As I grabbed a cup of coffee the other day at our coffee house here in town, I glanced over at the couple sitting at a little table next to the counter. They sat opposite of each other, eye to eye, engaged in conversation. The guy leaned in to listen. She smiled and took a long sip of coffee... That made me think about how important it is for couples, families, and friends to talk—really talk and connect. I thought back to our homeschooling days, and how I tried (not always successfully) to teach the twins that talking, writing, and expressing your thoughts and feelings (face to face) is such an important part of being human, and how it makes a big impact on relationships...
I thought about the irony of all our time "connecting" (as a society) and how we're actually more disconnected than ever! We're together, but alone in our own little worlds—texting, facebooking, and e-mailing our way to non-verbal oblivion. Although the internet, iphones, and email may have their rightful places, and can definitely be used for good—in many ways they alienate us from the people that might happen to be right in front of our faces at the time.
As I slumped over the keyboard yesterday, I looked past that bright screen into the black cavernous computer space, and thought of the value of those little yellow post-it notes next to the coffee pot with a hand written message, and the beauty of love letters between spouses—the kind that you actually hold in your hand. I reflected on the benefits of daily conversations around the kitchen table. I thought about how important it is for our kids to learn (from parents) how to hold effective conversations, and to write decently.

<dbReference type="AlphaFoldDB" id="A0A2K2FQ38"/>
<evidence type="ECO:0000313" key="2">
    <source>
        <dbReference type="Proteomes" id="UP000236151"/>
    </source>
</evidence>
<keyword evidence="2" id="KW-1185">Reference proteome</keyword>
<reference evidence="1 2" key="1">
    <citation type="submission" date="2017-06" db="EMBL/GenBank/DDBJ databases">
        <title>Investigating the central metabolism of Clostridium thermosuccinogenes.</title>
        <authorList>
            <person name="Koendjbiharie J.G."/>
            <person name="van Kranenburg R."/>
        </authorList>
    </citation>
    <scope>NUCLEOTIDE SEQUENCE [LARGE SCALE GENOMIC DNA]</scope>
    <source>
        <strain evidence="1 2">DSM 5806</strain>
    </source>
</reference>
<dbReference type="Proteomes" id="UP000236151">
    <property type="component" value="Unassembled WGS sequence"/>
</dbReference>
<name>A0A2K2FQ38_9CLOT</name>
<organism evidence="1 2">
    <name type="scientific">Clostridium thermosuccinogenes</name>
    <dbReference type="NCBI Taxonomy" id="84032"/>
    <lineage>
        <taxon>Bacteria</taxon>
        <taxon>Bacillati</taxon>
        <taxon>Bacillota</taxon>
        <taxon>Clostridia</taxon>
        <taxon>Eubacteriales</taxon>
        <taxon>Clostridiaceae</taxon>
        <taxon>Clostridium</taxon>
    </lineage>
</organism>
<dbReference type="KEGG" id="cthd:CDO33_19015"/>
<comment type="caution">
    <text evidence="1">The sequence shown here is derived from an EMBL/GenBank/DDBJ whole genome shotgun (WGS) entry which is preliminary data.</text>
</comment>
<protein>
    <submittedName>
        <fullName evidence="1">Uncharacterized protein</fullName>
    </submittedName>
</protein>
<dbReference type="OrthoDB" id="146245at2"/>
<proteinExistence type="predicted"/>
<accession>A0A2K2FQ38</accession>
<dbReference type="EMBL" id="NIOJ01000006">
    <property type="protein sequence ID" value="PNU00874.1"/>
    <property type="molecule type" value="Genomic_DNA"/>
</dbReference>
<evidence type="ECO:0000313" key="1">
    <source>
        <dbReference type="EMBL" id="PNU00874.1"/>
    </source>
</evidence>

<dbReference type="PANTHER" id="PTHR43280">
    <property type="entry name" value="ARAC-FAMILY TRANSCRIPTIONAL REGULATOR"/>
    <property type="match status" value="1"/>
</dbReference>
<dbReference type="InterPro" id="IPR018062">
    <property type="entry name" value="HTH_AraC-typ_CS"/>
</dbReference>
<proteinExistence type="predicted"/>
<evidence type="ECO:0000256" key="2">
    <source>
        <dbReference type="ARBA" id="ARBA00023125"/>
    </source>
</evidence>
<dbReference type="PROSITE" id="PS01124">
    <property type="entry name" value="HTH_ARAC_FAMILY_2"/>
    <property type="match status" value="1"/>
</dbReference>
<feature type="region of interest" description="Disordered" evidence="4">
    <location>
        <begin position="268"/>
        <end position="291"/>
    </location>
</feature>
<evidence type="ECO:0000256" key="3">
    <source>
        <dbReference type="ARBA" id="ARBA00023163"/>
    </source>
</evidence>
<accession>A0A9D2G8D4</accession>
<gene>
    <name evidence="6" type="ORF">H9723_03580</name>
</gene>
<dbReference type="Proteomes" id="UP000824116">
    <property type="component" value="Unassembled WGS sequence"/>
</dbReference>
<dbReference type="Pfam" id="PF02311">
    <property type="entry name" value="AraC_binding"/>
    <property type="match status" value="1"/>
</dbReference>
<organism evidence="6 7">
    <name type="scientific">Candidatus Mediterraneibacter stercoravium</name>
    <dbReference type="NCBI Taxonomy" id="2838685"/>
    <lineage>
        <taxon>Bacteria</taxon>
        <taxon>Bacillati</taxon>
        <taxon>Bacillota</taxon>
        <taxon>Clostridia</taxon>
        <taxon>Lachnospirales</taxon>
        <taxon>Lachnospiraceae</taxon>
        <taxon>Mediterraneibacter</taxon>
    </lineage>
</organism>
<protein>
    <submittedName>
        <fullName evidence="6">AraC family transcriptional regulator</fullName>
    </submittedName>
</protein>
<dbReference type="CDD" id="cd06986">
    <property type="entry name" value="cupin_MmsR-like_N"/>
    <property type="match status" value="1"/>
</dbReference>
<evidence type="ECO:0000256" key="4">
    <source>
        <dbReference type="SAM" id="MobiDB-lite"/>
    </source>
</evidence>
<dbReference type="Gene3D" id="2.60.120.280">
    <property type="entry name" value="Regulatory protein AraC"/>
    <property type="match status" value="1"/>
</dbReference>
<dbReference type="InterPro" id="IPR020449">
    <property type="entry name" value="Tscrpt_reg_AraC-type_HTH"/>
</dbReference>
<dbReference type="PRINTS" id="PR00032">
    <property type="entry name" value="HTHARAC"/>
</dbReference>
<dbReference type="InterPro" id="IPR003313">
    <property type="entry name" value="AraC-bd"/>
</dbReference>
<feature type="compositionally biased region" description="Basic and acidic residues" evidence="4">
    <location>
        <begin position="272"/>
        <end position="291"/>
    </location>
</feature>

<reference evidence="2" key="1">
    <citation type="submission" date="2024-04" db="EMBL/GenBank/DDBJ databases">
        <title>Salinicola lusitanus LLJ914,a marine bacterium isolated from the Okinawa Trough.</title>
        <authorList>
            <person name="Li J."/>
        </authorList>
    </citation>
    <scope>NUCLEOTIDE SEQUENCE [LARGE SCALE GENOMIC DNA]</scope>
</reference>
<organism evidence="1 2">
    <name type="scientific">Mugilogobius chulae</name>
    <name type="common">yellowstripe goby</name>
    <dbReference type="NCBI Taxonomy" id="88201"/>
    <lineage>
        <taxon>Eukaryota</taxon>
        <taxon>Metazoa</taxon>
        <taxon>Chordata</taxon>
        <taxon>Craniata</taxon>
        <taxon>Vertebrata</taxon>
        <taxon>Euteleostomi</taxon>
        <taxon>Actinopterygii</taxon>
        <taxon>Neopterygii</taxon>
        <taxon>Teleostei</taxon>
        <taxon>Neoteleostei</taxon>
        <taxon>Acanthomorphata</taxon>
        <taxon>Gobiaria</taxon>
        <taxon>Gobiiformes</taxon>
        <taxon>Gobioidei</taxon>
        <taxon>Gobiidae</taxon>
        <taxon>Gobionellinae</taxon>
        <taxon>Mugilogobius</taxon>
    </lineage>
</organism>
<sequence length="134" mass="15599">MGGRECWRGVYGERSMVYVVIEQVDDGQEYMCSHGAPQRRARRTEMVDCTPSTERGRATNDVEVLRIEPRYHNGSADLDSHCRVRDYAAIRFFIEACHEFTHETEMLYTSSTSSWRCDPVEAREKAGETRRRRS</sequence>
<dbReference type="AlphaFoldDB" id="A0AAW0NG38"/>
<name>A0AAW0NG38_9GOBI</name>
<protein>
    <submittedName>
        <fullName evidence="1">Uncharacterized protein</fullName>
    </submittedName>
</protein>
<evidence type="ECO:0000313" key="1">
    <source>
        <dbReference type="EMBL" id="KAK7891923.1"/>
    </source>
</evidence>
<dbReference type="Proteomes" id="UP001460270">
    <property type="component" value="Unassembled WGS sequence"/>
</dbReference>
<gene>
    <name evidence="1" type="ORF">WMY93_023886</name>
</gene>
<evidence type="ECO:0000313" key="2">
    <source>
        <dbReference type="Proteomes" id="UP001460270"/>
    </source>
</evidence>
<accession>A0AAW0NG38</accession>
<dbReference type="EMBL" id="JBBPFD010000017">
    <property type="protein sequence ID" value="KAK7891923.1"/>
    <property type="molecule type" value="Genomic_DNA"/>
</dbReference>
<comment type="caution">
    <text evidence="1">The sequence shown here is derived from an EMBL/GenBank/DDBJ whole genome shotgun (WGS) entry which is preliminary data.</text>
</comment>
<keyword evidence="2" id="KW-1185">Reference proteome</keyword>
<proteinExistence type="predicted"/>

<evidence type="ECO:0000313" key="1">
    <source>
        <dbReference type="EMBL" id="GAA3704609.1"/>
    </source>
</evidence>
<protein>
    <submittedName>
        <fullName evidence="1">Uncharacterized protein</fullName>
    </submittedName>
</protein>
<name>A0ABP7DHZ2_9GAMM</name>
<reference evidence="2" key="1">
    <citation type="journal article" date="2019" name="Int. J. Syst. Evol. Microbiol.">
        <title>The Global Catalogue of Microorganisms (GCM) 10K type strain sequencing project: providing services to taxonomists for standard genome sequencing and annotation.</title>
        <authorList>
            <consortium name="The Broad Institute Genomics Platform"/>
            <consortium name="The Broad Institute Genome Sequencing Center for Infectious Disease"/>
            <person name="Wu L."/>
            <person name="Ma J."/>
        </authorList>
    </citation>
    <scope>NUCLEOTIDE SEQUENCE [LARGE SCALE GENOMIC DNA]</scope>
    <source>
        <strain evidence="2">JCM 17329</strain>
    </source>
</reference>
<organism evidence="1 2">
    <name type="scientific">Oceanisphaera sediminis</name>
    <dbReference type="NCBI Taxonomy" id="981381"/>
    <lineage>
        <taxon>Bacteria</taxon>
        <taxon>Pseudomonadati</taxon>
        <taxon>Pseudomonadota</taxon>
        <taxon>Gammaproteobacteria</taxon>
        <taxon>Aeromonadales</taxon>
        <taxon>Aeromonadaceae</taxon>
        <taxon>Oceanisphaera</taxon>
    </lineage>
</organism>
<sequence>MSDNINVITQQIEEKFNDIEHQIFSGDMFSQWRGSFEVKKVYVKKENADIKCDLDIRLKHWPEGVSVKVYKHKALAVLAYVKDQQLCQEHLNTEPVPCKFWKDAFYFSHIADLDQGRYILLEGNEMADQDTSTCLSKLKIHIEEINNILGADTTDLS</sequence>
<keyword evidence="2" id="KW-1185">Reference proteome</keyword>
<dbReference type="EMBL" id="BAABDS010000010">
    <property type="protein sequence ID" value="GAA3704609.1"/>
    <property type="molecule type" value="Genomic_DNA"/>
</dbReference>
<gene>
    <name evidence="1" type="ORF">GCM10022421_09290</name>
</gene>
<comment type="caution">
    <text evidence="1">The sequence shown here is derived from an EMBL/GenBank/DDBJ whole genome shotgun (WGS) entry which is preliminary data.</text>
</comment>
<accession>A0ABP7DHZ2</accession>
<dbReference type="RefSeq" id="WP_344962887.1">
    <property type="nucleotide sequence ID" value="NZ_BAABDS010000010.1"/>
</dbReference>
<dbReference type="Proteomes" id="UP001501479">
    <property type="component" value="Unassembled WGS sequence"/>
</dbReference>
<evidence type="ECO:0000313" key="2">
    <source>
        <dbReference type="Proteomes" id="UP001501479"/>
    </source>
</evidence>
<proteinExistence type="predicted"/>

I reflected on the beauty of talk—the human connection of hearing the tones of someone's voice, and seeing their gestures—how nothing can replace that.
And the love letter? What else (beside fine chocolate, the violin, and a candlelit dinner for two) evokes such elegant and romantic thoughts? The love phone text simply won't do.
I thought of the cute couple in the cafe', chatting and sipping their coffee, and how people have this need to truly connect. I see the value of technology, but want to keep my own screen time under major control. I'm so encouraged to see so many people, so many homeschoolers making a concerted effort for deep and real interaction in the home and in the world...
Today, I encourage all of us to look at the positive and negative impact that technology is exerting over our lives—and how to make any necessary adjustments to keep it positive, and to give ourselves ample time for true and connected expression and talk.
So, I hope that good dialogue will flourish in your household, and that your relationships will thrive. Long live dialogue and the love letter!
God bless you!